⊢ (𝑀 ∈ ℤ → (𝑀 lcm 0) = 0) | ||
Theorem | lcmn0val 11736* | The value of the lcm operator when both operands are nonzero. (Contributed by Steve Rodriguez, 20-Jan-2020.) (Revised by AV, 16-Sep-2020.) |
⊢ (((𝑀 ∈ ℤ ∧ 𝑁 ∈ ℤ) ∧ ¬ (𝑀 = 0 ∨ 𝑁 = 0)) → (𝑀 lcm 𝑁) = inf({𝑛 ∈ ℕ ∣ (𝑀 ∥ 𝑛 ∧ 𝑁 ∥ 𝑛)}, ℝ, < )) | ||
Theorem | lcmcllem 11737* | Lemma for lcmn0cl 11738 and dvdslcm 11739. (Contributed by Steve Rodriguez, 20-Jan-2020.) (Proof shortened by AV, 16-Sep-2020.) |
⊢ (((𝑀 ∈ ℤ ∧ 𝑁 ∈ ℤ) ∧ ¬ (𝑀 = 0 ∨ 𝑁 = 0)) → (𝑀 lcm 𝑁) ∈ {𝑛 ∈ ℕ ∣ (𝑀 ∥ 𝑛 ∧ 𝑁 ∥ 𝑛)}) | ||
Theorem | lcmn0cl 11738 | Closure of the lcm operator. (Contributed by Steve Rodriguez, 20-Jan-2020.) |
⊢ (((𝑀 ∈ ℤ ∧ 𝑁 ∈ ℤ) ∧ ¬ (𝑀 = 0 ∨ 𝑁 = 0)) → (𝑀 lcm 𝑁) ∈ ℕ) | ||
Theorem | dvdslcm 11739 | The lcm of two integers is divisible by each of them. (Contributed by Steve Rodriguez, 20-Jan-2020.) |
⊢ ((𝑀 ∈ ℤ ∧ 𝑁 ∈ ℤ) → (𝑀 ∥ (𝑀 lcm 𝑁) ∧ 𝑁 ∥ (𝑀 lcm 𝑁))) | ||
Theorem | lcmledvds 11740 | A positive integer which both operands of the lcm operator divide bounds it. (Contributed by Steve Rodriguez, 20-Jan-2020.) (Proof shortened by AV, 16-Sep-2020.) |
⊢ (((𝐾 ∈ ℕ ∧ 𝑀 ∈ ℤ ∧ 𝑁 ∈ ℤ) ∧ ¬ (𝑀 = 0 ∨ 𝑁 = 0)) → ((𝑀 ∥ 𝐾 ∧ 𝑁 ∥ 𝐾) → (𝑀 lcm 𝑁) ≤ 𝐾)) | ||
Theorem | lcmeq0 11741 | The lcm of two integers is zero iff either is zero. (Contributed by Steve Rodriguez, 20-Jan-2020.) |
⊢ ((𝑀 ∈ ℤ ∧ 𝑁 ∈ ℤ) → ((𝑀 lcm 𝑁) = 0 ↔ (𝑀 = 0 ∨ 𝑁 = 0))) | ||
Theorem | lcmcl 11742 | Closure of the lcm operator. (Contributed by Steve Rodriguez, 20-Jan-2020.) |
⊢ ((𝑀 ∈ ℤ ∧ 𝑁 ∈ ℤ) → (𝑀 lcm 𝑁) ∈ ℕ_{0}) | ||
Theorem | gcddvdslcm 11743 | The greatest common divisor of two numbers divides their least common multiple. (Contributed by Steve Rodriguez, 20-Jan-2020.) |
⊢ ((𝑀 ∈ ℤ ∧ 𝑁 ∈ ℤ) → (𝑀 gcd 𝑁) ∥ (𝑀 lcm 𝑁)) | ||
Theorem | lcmneg 11744 | Negating one operand of the lcm operator does not alter the result. (Contributed by Steve Rodriguez, 20-Jan-2020.) |
⊢ ((𝑀 ∈ ℤ ∧ 𝑁 ∈ ℤ) → (𝑀 lcm -𝑁) = (𝑀 lcm 𝑁)) | ||
Theorem | neglcm 11745 | Negating one operand of the lcm operator does not alter the result. (Contributed by Steve Rodriguez, 20-Jan-2020.) |
⊢ ((𝑀 ∈ ℤ ∧ 𝑁 ∈ ℤ) → (-𝑀 lcm 𝑁) = (𝑀 lcm 𝑁)) | ||
Theorem | lcmabs 11746 | The lcm of two integers is the same as that of their absolute values. (Contributed by Steve Rodriguez, 20-Jan-2020.) |
⊢ ((𝑀 ∈ ℤ ∧ 𝑁 ∈ ℤ) → ((abs‘𝑀) lcm (abs‘𝑁)) = (𝑀 lcm 𝑁)) | ||
Theorem | lcmgcdlem 11747 | Lemma for lcmgcd 11748 and lcmdvds 11749. Prove them for positive 𝑀, 𝑁, and 𝐾. (Contributed by Steve Rodriguez, 20-Jan-2020.) (Proof shortened by AV, 16-Sep-2020.) |
⊢ ((𝑀 ∈ ℕ ∧ 𝑁 ∈ ℕ) → (((𝑀 lcm 𝑁) · (𝑀 gcd 𝑁)) = (abs‘(𝑀 · 𝑁)) ∧ ((𝐾 ∈ ℕ ∧ (𝑀 ∥ 𝐾 ∧ 𝑁 ∥ 𝐾)) → (𝑀 lcm 𝑁) ∥ 𝐾))) | ||
Theorem | lcmgcd 11748 |
The product of two numbers' least common multiple and greatest common
divisor is the absolute value of the product of the two numbers. In
particular, that absolute value is the least common multiple of two
coprime numbers, for which (𝑀 gcd 𝑁) = 1.
Multiple methods exist for proving this, and it is often proven either as a consequence of the fundamental theorem of arithmetic or of Bézout's identity bezout 11688; see e.g. https://proofwiki.org/wiki/Product_of_GCD_and_LCM 11688 and https://math.stackexchange.com/a/470827 11688. This proof uses the latter to first confirm it for positive integers 𝑀 and 𝑁 (the "Second Proof" in the above Stack Exchange page), then shows that implies it for all nonzero integer inputs, then finally uses lcm0val 11735 to show it applies when either or both inputs are zero. (Contributed by Steve Rodriguez, 20-Jan-2020.) |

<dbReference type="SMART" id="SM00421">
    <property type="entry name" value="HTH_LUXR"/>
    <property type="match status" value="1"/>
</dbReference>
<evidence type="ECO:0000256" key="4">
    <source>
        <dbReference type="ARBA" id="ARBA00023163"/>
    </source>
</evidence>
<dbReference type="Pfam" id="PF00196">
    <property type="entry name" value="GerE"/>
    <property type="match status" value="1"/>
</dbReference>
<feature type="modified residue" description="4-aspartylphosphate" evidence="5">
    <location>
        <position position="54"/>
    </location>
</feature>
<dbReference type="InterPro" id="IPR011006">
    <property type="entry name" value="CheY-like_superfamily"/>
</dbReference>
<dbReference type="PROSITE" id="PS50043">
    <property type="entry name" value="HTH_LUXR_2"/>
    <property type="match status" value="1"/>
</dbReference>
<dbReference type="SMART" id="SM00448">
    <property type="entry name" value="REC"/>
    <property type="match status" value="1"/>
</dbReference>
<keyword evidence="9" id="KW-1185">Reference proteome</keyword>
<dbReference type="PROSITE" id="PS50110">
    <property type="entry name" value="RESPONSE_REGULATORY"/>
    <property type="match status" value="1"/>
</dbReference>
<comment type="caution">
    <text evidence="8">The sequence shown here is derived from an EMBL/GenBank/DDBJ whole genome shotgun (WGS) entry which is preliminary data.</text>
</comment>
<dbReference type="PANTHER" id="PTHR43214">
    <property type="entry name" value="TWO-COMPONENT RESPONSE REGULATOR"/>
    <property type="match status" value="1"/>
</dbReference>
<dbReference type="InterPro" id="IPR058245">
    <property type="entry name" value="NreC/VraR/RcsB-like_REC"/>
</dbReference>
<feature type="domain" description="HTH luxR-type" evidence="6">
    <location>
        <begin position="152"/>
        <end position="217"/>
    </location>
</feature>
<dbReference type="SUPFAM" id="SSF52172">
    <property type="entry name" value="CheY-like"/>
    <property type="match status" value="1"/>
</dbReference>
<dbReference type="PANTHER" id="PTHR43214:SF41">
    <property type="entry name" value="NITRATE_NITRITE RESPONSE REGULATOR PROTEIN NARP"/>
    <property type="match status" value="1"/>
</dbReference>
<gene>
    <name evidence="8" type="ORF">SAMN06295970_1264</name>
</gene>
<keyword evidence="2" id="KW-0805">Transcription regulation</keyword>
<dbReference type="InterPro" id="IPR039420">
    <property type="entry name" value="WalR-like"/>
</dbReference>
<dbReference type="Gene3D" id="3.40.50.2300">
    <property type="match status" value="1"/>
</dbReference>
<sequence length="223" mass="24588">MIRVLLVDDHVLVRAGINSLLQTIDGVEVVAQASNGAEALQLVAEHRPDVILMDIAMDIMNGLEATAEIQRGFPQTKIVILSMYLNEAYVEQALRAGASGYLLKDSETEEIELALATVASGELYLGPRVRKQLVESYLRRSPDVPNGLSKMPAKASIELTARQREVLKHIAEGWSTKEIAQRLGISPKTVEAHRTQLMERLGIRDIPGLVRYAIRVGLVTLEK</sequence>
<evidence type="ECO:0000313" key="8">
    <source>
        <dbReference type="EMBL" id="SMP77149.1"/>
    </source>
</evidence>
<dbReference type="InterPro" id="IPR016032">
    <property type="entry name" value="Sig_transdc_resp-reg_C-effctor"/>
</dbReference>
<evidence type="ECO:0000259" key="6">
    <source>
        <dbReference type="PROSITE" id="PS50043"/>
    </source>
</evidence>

⊢ ((𝑀 ∈ ℤ ∧ 𝑁 ∈ ℤ) → ((𝑀 lcm 𝑁) · (𝑀 gcd 𝑁)) = (abs‘(𝑀 · 𝑁))) | ||
Theorem | lcmdvds 11749 | The lcm of two integers divides any integer the two divide. (Contributed by Steve Rodriguez, 20-Jan-2020.) |
⊢ ((𝐾 ∈ ℤ ∧ 𝑀 ∈ ℤ ∧ 𝑁 ∈ ℤ) → ((𝑀 ∥ 𝐾 ∧ 𝑁 ∥ 𝐾) → (𝑀 lcm 𝑁) ∥ 𝐾)) | ||
Theorem | lcmid 11750 | The lcm of an integer and itself is its absolute value. (Contributed by Steve Rodriguez, 20-Jan-2020.) |
⊢ (𝑀 ∈ ℤ → (𝑀 lcm 𝑀) = (abs‘𝑀)) | ||
Theorem | lcm1 11751 | The lcm of an integer and 1 is the absolute value of the integer. (Contributed by AV, 23-Aug-2020.) |
⊢ (𝑀 ∈ ℤ → (𝑀 lcm 1) = (abs‘𝑀)) | ||
Theorem | lcmgcdnn 11752 | The product of two positive integers' least common multiple and greatest common divisor is the product of the two integers. (Contributed by AV, 27-Aug-2020.) |
⊢ ((𝑀 ∈ ℕ ∧ 𝑁 ∈ ℕ) → ((𝑀 lcm 𝑁) · (𝑀 gcd 𝑁)) = (𝑀 · 𝑁)) | ||
Theorem | lcmgcdeq 11753 | Two integers' absolute values are equal iff their least common multiple and greatest common divisor are equal. (Contributed by Steve Rodriguez, 20-Jan-2020.) |
⊢ ((𝑀 ∈ ℤ ∧ 𝑁 ∈ ℤ) → ((𝑀 lcm 𝑁) = (𝑀 gcd 𝑁) ↔ (abs‘𝑀) = (abs‘𝑁))) | ||
Theorem | lcmdvdsb 11754 | Biconditional form of lcmdvds 11749. (Contributed by Steve Rodriguez, 20-Jan-2020.) |
⊢ ((𝐾 ∈ ℤ ∧ 𝑀 ∈ ℤ ∧ 𝑁 ∈ ℤ) → ((𝑀 ∥ 𝐾 ∧ 𝑁 ∥ 𝐾) ↔ (𝑀 lcm 𝑁) ∥ 𝐾)) | ||
Theorem | lcmass 11755 | Associative law for lcm operator. (Contributed by Steve Rodriguez, 20-Jan-2020.) (Proof shortened by AV, 16-Sep-2020.) |
⊢ ((𝑁 ∈ ℤ ∧ 𝑀 ∈ ℤ ∧ 𝑃 ∈ ℤ) → ((𝑁 lcm 𝑀) lcm 𝑃) = (𝑁 lcm (𝑀 lcm 𝑃))) | ||
Theorem | 3lcm2e6woprm 11756 | The least common multiple of three and two is six. This proof does not use the property of 2 and 3 being prime. (Contributed by Steve Rodriguez, 20-Jan-2020.) (Revised by AV, 27-Aug-2020.) |
⊢ (3 lcm 2) = 6 | ||
Theorem | 6lcm4e12 11757 | The least common multiple of six and four is twelve. (Contributed by AV, 27-Aug-2020.) |
⊢ (6 lcm 4) = ;12 | ||
According to Wikipedia "Coprime integers", see https://en.wikipedia.org/wiki/Coprime_integers (16-Aug-2020) "[...] two integers a and b are said to be relatively prime, mutually prime, or coprime [...] if the only positive integer (factor) that divides both of them is 1. Consequently, any prime number that divides one does not divide the other. This is equivalent to their greatest common divisor (gcd) being 1.". In the following, we use this equivalent characterization to say that 𝐴 ∈ ℤ and 𝐵 ∈ ℤ are coprime (or relatively prime) if (𝐴 gcd 𝐵) = 1. The equivalence of the definitions is shown by coprmgcdb 11758. The negation, i.e. two integers are not coprime, can be expressed either by (𝐴 gcd 𝐵) ≠ 1, see ncoprmgcdne1b 11759, or equivalently by 1 < (𝐴 gcd 𝐵), see ncoprmgcdgt1b 11760. A proof of Euclid's lemma based on coprimality is provided in coprmdvds 11762 (as opposed to Euclid's lemma for primes). | ||